Glacial outburst flood in Southeast Iceland
Photo: Meteorological Office / Benedikt G. Ófeigsson
Since the end of last week a glacial outburst flood, known in Icelandic as jökulhlaup, in Skaftá river, Southeast Iceland began. Over several days the electrical conductivity in the river has gradually been increasing as well as its water level and the smell of sulfur. The Department of Civil Protection has declared the level of danger in the area, several roads have been closed and the situation is being closely monitored.
To place those who are not familiar with the geography of Iceland, this area is located very close to the Vatnajökull National Park and the Skaftafell Protected Area, therefore crossing the main road, known as the Ring Road, where most tourists they drive during their trip.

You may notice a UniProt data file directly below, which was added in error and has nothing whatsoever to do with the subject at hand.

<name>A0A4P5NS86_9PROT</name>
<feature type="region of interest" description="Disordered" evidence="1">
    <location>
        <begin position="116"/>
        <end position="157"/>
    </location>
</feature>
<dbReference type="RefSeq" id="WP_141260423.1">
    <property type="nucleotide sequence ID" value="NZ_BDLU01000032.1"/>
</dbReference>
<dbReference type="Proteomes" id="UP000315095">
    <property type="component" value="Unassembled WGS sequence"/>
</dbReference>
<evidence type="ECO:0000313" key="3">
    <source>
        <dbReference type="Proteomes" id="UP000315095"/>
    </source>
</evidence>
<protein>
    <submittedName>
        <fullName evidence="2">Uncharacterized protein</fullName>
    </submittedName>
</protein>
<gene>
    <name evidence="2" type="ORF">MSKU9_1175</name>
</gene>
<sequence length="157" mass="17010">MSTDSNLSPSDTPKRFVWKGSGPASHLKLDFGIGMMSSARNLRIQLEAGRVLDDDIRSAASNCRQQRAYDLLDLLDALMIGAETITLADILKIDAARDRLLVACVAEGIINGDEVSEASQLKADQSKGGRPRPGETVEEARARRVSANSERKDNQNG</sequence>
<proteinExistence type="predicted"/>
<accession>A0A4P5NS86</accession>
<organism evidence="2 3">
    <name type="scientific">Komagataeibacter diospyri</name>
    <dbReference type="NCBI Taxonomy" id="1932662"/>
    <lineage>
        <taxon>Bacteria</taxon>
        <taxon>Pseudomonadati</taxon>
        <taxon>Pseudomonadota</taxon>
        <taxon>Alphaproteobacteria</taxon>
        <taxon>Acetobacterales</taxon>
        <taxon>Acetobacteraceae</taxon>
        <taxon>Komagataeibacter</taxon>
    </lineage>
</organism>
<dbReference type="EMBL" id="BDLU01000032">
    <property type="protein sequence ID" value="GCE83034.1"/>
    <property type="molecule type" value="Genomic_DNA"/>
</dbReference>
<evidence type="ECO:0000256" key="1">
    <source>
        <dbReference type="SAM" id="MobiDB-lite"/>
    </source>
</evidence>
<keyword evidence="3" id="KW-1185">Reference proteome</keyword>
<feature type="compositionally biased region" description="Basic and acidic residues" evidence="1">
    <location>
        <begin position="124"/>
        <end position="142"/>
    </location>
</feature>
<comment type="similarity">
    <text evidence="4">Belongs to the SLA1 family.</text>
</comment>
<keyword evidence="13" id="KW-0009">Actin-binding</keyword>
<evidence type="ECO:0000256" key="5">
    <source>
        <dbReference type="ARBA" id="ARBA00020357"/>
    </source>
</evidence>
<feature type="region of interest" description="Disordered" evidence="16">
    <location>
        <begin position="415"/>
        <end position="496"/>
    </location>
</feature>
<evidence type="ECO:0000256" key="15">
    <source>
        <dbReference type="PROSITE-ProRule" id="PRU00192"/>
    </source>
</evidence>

Map of road closures in Southeast Iceland. Screenshot from www.road.is
The experts from the Meteorological Office yesterday made a surveillance flight over the flooded area to investigate the consequences of the eruption and subsequent flooding, which still cannot really be known until the water withdraws from the flooded areas and returns to the course of the Skaftá river.
A photo from a surveillance flight yesterday and shows running water by the bridge at the top of Skaftárdalur. Photo: Meteorological Office / Benedikt G. Ófeigsson
What is a Jökulhlaup?
It is the Icelandic word used to describe a glacial outburst flood. They are caused by geothermal warming or volcanic eruptions beneath glaciers, although it is also used to describe any large, abrupt release of water from a subglacial lake. When geothermal heat melts the glacier ice, depressions often form in the glacier's icecap, warning of a possible Jökulhlaup. Once the amount of ice that has melted and collected there reaches a certain level, an outburst flood occurs, becoming very destructive in some cases.
Overview of the icecap. Photo: Meteorological Office